Alkyne Cholesterol

Catalog#
Unit Size
Price (USD)
Availability
Qty
1409-1
1 mg
$195.00
In stock
1409-5
5 mg
$495.00
In stock
1409-25
25 mg
$1,295.00
In stock

    This reagent is a modified lipid containing an omega-terminal alkyne. The terminal alkyne group can be used in a highly specific linking reaction with azide-containing reagents, known as ‘click chemistry’, in the presence of a copper (Cu)-containing catalyst.

    Alkyne cholesterol represents a versatile, sensitive, and easy-to-use tool for tracking cellular cholesterol metabolism and localization as it allows for manifold detection methods including mass spectrometry, and fluorescence microscopy.

    Molecular weight
    368.61
    Chemical composition
    C28H40O
    CAS
    1631985-09-5
    Solubility
    DMSO, DMF
    Purity
    >95% (H NMR)
    Appearance
    White crystalline
    Storage conditions
    -20°C.
    Shipping conditions
    Ambient temperature

    This reagent is a modified lipid containing an omega-terminal alkyne. The terminal alkyne group can be used in a highly specific linking reaction with azide-containing reagents, known as ‘click chemistry’, in the presence of a copper (Cu)-containing catalyst.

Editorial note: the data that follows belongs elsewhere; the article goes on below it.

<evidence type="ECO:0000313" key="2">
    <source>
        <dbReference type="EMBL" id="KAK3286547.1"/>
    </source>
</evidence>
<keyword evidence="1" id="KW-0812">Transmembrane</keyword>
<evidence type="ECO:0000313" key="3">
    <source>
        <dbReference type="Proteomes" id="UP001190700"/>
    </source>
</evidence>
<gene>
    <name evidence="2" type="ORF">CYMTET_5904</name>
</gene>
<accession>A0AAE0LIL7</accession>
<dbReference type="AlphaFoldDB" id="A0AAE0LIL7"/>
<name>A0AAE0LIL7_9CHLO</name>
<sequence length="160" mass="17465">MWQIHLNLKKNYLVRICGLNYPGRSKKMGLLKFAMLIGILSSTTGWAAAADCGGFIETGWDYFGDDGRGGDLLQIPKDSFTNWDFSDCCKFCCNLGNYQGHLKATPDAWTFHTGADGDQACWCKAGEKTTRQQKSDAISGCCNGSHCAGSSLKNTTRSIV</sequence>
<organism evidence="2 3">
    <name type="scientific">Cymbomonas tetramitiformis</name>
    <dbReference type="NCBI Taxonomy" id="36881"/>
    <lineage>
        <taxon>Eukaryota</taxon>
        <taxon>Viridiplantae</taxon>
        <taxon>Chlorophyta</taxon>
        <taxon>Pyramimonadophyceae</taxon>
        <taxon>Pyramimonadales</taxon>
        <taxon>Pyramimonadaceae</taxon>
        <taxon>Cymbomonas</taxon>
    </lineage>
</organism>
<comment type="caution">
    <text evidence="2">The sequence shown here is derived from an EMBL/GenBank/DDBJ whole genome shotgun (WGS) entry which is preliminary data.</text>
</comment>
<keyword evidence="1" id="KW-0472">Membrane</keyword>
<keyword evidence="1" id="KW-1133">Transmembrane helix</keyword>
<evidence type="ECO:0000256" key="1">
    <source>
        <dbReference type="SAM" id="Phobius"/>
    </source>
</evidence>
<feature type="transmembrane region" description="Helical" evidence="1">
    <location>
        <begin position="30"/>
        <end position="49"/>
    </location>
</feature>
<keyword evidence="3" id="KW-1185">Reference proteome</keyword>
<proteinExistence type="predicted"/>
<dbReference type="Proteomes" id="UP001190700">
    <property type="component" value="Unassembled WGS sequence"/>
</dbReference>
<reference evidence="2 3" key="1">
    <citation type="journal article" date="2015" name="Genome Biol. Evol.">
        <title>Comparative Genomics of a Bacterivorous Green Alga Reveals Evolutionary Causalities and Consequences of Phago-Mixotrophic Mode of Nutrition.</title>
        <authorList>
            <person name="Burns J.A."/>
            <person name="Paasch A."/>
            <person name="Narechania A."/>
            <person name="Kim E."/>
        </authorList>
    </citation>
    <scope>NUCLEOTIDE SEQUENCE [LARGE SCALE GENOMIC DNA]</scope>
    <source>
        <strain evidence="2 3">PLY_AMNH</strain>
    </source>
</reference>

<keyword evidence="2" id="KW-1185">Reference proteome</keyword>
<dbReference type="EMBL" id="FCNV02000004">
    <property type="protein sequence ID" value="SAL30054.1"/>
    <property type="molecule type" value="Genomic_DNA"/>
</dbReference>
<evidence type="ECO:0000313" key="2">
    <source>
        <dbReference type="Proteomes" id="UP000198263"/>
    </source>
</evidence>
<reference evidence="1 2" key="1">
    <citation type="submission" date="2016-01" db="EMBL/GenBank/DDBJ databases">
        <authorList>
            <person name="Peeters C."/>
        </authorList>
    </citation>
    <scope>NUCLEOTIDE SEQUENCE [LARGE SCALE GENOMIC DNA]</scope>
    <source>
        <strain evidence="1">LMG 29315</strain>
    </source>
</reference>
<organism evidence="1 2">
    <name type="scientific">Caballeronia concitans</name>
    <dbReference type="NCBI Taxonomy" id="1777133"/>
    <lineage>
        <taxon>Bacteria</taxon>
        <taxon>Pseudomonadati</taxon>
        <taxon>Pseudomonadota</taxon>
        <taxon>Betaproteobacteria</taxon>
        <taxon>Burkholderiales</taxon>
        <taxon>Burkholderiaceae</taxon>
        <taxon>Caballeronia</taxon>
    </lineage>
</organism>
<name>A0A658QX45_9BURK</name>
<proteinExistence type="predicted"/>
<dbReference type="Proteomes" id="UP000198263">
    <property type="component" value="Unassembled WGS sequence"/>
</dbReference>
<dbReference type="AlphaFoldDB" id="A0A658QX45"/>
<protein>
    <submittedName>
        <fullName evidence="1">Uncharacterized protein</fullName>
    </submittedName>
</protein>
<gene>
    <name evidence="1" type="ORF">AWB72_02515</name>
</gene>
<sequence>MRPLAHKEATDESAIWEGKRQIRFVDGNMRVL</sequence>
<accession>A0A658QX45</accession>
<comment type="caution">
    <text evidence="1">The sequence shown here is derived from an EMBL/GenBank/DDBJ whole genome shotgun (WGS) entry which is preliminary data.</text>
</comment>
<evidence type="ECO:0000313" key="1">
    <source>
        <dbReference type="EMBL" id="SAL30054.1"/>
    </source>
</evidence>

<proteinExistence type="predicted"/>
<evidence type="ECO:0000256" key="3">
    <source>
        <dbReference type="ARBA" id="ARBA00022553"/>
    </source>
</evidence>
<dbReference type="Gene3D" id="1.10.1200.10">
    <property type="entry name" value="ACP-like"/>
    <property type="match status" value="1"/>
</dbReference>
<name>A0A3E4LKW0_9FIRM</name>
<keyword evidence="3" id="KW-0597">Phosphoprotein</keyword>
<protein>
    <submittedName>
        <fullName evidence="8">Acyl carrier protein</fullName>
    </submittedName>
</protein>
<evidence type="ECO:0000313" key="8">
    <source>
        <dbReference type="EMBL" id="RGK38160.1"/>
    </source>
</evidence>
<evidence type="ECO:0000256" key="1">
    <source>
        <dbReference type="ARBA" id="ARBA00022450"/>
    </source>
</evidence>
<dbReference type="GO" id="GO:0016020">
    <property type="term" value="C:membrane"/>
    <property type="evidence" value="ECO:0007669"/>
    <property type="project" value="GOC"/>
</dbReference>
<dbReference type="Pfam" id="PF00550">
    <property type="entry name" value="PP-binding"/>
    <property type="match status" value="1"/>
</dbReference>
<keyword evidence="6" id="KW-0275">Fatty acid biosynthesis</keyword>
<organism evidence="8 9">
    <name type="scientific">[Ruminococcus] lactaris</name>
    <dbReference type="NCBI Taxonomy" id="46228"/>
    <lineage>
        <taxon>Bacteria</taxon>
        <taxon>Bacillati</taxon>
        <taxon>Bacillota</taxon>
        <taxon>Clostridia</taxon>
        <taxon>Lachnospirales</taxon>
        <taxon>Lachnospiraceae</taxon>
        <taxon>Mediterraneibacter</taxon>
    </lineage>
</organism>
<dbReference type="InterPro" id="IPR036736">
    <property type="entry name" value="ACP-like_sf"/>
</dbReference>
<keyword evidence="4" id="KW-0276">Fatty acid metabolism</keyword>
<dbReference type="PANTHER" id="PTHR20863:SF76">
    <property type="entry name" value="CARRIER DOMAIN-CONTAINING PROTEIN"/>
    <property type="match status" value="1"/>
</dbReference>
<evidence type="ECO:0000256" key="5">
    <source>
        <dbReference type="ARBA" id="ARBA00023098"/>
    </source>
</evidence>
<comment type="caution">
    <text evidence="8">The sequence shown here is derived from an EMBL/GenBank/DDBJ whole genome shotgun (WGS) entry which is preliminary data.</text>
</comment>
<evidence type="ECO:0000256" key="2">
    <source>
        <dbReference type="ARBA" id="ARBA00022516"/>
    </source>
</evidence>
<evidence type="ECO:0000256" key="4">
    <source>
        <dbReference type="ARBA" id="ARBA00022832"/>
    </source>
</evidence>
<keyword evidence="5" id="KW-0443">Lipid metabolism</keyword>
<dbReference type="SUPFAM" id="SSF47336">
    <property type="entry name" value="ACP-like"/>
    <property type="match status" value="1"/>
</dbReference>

Alkyne cholesterol is accepted by cellular enzymes from different biological species (Brevibacterium, yeast, rat, human) and these enzymes include cholesterol oxidases, hydroxylases, and acyl transferases that generate the expected metabolites in in vitro and in vivo assays. Using fluorescence microscopy, researchers can study the distribution of cholesterol at subcellular resolution, detecting the lipid in the Golgi and at the plasma membrane, but also in the endoplasmic reticulum and mitochondria.

    In summary, alkyne cholesterol represents a versatile, sensitive, and easy-to-use tool for tracking cellular
    cholesterol metabolism and localization as it allows for manifold detection methods including mass spectrometry, and fluorescence microscopy.

    1. Gray, R. A. V., et al. (2021). Optimized Incorporation of Alkynyl Fatty Acid Analogs for the Detection of Fatty Acylated Proteins using Click Chemistry. JoVE Journal, 10 (3791), 62107. [JoVE Journal]
    2. Windsor K., et al. (2013). Probing lipid-protein adduction with alkynyl surrogates: application to Smith-Lemli-Opitz syndrome. J. Lipid. Res., 54, 2842-50. [PubMed]
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